by pat howard

THE FRIDAY FIVE | Surprises this season so far

In The Friday Five on October 30, 2009 at 9:18 am

Remember when sweeps used to be a huge deal? (I also remember when broadcast networks relied on movies one night a week.) Now instead of stunt programming, we just get streamlined primetime lineups. It feels like the networks have been more patient this fall than in years past. Nonetheless, I’m thinking Jay Leno might just want to take the whole month off. As we approach the season’s first mile marker, here are some news items that made me furrow my young brow.

Lots of early full-season pickups
Some of these were no-brainers. Glee is going to be rocking that gold single all the way to syndication, I’d guess. Community was a shoo-in, and Parks and Rec seems to be an NBC darling. But Mercy? Really? My plate is already full of middling medical dramas.

Cancelled series are more apt to linger
The ax finally fell on expensive paramedic series Trauma, after weeks of struggling in a horrible time period trapped between Heroes and Leno. But its 13 episodes will be produced, and it’s likely NBC will burn most of those off through the end of the calendar year.

Some hot messes are still on the air
How is Three Rivers still clogging up an hour of Sunday night real estate? Amazing Race fans season passing it solely because of football overruns can’t be great for CBS’s nightly or weekly averages. Does anybody believe Fox will order more Dollhouse? The sophomore entry for the Joss Whedon cult is guaranteed to get through its current 13 episodes (with double runs Fridays this December), but outside of a miracle, future episodes are a long shot. At ABC, someone needs to put both Kelsey Grammar and his sitcom Hank out of their misery.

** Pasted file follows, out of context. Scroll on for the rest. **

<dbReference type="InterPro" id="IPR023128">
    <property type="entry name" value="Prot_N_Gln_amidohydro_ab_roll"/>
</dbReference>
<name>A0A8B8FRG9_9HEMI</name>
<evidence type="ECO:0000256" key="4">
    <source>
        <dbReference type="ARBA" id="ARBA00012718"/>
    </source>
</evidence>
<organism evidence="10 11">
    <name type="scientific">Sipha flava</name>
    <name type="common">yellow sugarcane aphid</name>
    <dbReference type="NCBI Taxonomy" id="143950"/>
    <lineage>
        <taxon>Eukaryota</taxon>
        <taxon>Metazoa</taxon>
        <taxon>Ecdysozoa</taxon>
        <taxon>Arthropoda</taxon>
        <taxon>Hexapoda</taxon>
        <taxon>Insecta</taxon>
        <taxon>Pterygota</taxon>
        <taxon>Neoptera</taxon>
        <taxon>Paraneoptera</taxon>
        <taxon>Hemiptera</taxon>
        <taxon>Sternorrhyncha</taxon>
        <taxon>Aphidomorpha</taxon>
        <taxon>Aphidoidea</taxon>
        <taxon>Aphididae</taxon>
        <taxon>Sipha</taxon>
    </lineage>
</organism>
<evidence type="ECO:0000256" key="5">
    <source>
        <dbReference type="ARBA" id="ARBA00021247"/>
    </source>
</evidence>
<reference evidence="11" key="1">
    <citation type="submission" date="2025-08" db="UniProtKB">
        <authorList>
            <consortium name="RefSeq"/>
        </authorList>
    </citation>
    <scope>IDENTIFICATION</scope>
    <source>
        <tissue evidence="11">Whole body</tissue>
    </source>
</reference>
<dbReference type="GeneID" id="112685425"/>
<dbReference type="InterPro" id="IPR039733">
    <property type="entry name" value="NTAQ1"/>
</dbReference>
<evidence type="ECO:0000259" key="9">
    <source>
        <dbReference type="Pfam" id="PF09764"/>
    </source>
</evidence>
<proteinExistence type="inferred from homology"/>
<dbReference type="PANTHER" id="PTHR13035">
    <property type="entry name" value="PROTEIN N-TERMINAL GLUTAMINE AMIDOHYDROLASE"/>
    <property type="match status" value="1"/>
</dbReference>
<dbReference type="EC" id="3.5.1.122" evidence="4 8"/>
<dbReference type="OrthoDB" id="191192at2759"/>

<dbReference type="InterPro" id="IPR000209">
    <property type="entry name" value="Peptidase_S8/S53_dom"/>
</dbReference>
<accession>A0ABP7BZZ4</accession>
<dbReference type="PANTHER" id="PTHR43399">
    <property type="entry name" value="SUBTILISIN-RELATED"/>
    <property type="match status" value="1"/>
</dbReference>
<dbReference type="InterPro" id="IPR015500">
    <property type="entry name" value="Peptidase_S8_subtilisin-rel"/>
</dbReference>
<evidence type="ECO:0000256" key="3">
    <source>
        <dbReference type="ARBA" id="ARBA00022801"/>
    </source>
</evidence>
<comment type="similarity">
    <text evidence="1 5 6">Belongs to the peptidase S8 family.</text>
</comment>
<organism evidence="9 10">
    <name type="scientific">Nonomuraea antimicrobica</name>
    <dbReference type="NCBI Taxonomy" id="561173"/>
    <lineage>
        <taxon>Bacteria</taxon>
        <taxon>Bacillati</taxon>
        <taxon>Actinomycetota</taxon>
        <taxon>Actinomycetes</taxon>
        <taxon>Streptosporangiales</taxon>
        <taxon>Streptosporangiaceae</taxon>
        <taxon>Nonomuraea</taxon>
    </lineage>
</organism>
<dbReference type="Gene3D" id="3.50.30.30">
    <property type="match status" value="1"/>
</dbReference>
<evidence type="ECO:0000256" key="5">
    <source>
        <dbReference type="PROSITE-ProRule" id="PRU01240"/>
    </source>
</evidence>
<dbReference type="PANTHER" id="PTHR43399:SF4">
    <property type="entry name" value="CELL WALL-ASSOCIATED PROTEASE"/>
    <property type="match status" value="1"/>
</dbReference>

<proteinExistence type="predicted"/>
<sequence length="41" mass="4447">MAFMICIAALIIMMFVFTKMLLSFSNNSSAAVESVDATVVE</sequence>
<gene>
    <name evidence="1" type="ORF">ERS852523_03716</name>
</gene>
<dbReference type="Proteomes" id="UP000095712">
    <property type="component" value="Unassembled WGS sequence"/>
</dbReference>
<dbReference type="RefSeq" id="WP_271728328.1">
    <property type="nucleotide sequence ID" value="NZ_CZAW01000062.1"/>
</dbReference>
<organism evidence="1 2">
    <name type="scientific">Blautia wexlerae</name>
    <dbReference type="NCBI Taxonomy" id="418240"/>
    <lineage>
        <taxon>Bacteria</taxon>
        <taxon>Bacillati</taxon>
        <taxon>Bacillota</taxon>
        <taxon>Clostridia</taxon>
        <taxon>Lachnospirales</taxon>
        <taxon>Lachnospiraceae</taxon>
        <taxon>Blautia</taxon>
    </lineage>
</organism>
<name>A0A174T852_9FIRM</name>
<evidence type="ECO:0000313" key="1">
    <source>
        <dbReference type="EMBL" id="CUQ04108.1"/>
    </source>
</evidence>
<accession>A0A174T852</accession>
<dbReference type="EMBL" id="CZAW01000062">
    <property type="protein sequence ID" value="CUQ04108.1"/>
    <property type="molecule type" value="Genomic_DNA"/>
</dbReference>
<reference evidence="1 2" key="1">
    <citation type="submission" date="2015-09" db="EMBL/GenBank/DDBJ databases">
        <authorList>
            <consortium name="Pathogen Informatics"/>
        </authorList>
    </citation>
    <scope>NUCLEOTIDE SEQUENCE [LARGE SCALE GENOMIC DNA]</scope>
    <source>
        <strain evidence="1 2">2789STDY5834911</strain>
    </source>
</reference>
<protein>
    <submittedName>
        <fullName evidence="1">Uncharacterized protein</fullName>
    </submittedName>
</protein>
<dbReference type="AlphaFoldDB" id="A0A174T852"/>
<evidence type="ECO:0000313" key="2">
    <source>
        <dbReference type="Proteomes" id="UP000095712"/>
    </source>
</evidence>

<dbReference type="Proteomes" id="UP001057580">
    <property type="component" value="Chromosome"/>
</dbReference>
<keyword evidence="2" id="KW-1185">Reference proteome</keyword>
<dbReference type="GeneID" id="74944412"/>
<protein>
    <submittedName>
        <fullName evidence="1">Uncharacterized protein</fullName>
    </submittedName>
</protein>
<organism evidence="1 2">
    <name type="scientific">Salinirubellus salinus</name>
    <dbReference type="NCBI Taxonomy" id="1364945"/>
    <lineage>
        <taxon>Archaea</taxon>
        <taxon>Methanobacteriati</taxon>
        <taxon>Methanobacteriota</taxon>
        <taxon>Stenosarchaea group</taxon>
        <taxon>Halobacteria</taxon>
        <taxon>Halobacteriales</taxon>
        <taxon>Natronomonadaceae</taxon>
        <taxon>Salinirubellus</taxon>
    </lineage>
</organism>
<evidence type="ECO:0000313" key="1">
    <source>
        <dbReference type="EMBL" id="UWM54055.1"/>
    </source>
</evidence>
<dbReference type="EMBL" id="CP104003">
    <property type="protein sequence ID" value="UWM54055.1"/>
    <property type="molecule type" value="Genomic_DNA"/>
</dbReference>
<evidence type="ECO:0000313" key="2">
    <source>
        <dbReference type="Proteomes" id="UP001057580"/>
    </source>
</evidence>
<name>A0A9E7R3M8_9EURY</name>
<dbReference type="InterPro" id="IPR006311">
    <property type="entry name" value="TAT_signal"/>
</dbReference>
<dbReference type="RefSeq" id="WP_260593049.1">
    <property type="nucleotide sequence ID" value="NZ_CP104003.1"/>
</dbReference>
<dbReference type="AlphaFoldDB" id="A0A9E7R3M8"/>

NBC lies like a rug (okay, not really surprising)
And I’m not just talking about the Peacock’s perpetually limp fourth-place finishes. We want to put on quality shows, they say a week after cancelling critical fave and potential sleeper hit Southland. It is pilot season and NBC does have to suck up to program distributors, especially with one third of its weeknight real estate tied up. This would be why NBC ordered additional eps of midseason replacement Chuck, from Southland‘s mama Warner Bros.

Viewership is on the rise
Overall, despite a dramatically shifting media landscape, eyeballs are back in front of TV sets. New media continue to emerge, but this is a positive sign that despite ongoing growing pains, a major shift in the production model is not coming overnight.

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